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J-Milla on using music to raise awareness of the struggles facing Indigenous people

“I’m speaking out for my people, I want them to know they’re not alone, this needs to come to an end.”

 Jacob Nichaloff, AKA J-Milla, is a rising hip hop star with a profound message. His highly anticipated debut EP Straight Up is a raw, honest reflection of Milla’s experiences of racism growing up in Australia and being of mixed Indigenous heritage.

The EP’s lead single ‘My People’, is Milla taking to music to raise awareness of the struggles Indigenous people still experience. It’s an important issue, especially given the discussion around changing the date of Australia Day, and his voice, like many others, is being heard. “It’s not just me,” Milla says. “There’s a few other people on the other end doing the same job and I can’t wait to see where it all leads.”

It’s not that the general population is ignorant of the long struggles experienced by Aboriginal and Torres Strait Islander peoples, but seeing those struggles channelled through the medium of music is amazing. J-Milla’s EP is no exception. Straight Up is just that, straight up and to the point on racism. This is J-Milla’s voice. “The words are straight up,” he says, “‘Straight Up’ is just keeping it real.”

The EP has a lot of socio-political themes coursing through it, but where it hits the hardest is definitely its stance on racism. “It’s true. ‘My People’, I was working on that song for quite a while. I had the lyrics down pat, but I was looking for a certain beat, a certain instrumental.

“I wanted a laid-back beat. I started tweaking around with my lyrics and was happy with it all. To be honest, the song, it’s based on my people and racism, and I am talking about Australia but I’m talking about racism around the world, I’m trying to get that message across.

“We know that racism is happening today, everyday, the most important thing is to get my point across – I said it in my rap, ‘Reconciliation is the medicine that will heal.’”

 It’s difficult to know where to begin with J-Milla’s strong address, but there are questions about his heritage. “I’m from Northern Territory,” he says. “The countryside of that is throughout Lichfield – I don’t know much about my history, only what my father and aunties tell me, it’s a beautiful place. I’m of the Marranunggu people, I’m still trying to find out more information about it myself as I left home at a young age. I wasn’t told much about my people as a kid, but I want to learn.”

Through his lyrics and music, when Milla talks about divisions and how they must be healed, he’s speaking from a point where, though he’s not as connected to his history as he’d like, he’s speaking of his struggles from a point where people have taken him at face value, looking at the colour of his skin and making assumptions.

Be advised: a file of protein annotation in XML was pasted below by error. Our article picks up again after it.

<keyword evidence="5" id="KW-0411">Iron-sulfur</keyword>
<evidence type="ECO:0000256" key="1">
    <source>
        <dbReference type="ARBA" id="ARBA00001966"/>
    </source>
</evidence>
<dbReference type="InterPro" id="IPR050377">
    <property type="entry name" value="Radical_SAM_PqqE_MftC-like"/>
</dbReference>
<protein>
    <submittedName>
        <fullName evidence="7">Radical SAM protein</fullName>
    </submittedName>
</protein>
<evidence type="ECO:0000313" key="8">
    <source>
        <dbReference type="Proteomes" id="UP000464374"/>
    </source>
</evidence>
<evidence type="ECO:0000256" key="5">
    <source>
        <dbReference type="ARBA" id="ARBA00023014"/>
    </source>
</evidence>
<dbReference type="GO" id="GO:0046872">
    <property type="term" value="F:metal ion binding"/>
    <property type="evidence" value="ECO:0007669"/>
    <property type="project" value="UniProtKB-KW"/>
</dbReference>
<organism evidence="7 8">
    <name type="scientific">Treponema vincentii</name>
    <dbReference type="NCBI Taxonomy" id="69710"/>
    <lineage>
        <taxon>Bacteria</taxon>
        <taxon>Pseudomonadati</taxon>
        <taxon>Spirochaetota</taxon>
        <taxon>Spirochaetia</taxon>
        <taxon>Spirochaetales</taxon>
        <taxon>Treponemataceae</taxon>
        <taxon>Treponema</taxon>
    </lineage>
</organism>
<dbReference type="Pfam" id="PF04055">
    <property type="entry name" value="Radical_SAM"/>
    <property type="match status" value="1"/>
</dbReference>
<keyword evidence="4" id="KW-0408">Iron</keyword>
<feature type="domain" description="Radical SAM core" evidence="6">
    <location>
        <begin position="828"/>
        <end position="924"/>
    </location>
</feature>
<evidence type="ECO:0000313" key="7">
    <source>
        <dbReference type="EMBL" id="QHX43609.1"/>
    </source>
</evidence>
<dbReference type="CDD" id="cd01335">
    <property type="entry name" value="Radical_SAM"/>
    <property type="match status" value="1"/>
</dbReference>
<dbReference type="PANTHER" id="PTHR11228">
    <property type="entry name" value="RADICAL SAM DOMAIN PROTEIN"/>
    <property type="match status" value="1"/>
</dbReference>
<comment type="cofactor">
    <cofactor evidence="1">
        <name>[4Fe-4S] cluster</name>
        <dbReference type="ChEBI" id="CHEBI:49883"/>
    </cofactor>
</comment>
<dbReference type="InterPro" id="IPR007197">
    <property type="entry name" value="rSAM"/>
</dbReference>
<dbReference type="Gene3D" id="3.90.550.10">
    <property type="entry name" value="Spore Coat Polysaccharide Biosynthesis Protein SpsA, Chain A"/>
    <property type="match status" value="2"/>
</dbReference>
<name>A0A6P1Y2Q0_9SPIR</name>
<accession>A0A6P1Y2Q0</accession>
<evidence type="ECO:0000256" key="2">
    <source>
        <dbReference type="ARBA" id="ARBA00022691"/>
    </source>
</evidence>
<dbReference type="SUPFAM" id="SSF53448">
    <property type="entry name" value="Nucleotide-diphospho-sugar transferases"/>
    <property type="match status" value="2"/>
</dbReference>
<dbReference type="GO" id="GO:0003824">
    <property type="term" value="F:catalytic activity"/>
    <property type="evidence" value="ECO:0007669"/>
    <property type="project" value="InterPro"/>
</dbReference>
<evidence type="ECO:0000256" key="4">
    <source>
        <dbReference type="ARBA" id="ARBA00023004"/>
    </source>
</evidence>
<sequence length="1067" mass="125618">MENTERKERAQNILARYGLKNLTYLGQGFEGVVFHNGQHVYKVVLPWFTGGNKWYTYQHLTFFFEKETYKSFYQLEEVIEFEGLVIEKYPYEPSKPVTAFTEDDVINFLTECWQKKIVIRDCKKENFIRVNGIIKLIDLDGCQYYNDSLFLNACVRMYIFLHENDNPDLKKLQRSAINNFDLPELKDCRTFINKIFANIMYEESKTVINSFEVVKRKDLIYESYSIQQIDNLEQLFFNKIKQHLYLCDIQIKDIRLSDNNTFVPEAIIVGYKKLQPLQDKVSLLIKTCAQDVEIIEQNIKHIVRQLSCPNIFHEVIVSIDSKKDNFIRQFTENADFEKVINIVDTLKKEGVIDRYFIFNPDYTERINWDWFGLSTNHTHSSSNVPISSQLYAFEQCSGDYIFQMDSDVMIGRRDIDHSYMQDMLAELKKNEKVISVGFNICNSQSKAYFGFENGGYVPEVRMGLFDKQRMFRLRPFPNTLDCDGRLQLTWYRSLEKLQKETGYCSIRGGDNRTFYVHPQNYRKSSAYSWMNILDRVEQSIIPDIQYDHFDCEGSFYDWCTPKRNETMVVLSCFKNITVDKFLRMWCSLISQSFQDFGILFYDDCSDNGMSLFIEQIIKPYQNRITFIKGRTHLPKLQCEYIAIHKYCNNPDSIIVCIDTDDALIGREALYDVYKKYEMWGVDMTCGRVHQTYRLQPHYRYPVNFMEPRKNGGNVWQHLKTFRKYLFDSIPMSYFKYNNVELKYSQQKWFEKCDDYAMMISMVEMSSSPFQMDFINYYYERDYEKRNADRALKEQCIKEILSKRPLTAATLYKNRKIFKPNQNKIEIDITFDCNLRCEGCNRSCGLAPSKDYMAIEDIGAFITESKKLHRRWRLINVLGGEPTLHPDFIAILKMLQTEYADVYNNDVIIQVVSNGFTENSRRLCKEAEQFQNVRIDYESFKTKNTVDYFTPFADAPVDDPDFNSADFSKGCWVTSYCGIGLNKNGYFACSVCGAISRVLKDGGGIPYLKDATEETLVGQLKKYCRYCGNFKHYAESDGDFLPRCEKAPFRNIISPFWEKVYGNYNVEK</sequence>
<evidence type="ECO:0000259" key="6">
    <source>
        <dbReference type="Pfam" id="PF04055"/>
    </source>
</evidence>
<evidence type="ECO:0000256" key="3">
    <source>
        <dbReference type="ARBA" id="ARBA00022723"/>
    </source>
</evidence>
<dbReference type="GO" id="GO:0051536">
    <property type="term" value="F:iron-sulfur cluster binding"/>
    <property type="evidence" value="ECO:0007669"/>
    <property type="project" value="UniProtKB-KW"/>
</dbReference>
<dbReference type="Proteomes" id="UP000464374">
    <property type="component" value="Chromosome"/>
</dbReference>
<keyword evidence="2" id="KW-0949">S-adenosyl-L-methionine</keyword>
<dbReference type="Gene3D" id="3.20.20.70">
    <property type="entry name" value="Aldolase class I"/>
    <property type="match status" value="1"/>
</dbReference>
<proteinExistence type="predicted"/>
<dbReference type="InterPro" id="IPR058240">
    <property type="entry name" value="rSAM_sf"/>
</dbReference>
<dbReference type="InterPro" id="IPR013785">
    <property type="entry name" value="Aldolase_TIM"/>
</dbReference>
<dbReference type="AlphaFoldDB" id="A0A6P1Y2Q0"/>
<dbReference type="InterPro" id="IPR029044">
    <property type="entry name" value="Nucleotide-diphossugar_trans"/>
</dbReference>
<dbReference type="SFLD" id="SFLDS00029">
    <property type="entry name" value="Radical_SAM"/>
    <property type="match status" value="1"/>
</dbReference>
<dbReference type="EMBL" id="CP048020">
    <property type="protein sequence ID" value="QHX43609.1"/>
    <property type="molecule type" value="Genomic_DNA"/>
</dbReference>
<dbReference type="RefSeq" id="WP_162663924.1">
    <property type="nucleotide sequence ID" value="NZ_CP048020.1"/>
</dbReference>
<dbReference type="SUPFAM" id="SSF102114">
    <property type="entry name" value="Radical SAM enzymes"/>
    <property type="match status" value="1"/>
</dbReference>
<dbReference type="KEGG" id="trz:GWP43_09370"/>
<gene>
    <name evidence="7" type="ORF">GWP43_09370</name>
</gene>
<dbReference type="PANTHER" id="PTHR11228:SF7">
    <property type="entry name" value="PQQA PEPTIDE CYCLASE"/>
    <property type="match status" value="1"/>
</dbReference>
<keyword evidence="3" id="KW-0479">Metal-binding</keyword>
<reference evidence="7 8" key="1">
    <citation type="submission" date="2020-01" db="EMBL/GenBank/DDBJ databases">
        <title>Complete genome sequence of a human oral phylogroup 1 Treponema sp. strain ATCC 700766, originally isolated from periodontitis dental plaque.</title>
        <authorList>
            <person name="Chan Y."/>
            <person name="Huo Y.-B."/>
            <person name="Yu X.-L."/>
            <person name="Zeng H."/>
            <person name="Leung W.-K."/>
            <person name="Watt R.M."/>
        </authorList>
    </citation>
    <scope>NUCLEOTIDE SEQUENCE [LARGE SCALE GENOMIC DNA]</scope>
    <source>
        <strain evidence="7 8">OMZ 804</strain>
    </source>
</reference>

“It’s not 100% like that but that’s the way I feel – I’m talking from the heart. There have been a few situations in the past where things I’ve sung about, they’ve happened, and again, just getting that message across hopefully it does stop, because I’m not the only one experiencing that. My people and a lot of Aboriginal Australians as well, they’re feeling that.

“That’s why at the start of the song, I don’t have much to talk about, but I do say, ‘People forget that I’m half white, but now I’m speaking out for my black side.’ I’m speaking out for my people, I want them to know they’re not alone, this needs to come to an end. I don’t know how to go about it, but reconciliation I guess”

Clear and concise, before we can truly address all the issues polluting our society, perhaps we should look to what’s going on at home, at the absolute foundations – the still existing division between white and Aboriginal Australians. “We do need to jump in each other’s shoes,” says Milla. “It’s easy to say things, but it’s not that easy to live the other person’s life.

“There are so many Indigenous communities and there’s so many beautiful places for people to visit, I feel if we have a whole bunch of people who go out to those communities and experience how those communities are living, it’ll create a stronger connection, make people feel more comfortable.

“As a rapper, I want to show racism is still happening today – and it needs to come to an end.”

J-Milla’s EP Straight Up is out now through iTunes, and streaming on Spotify. His video for ‘My People’ is online now.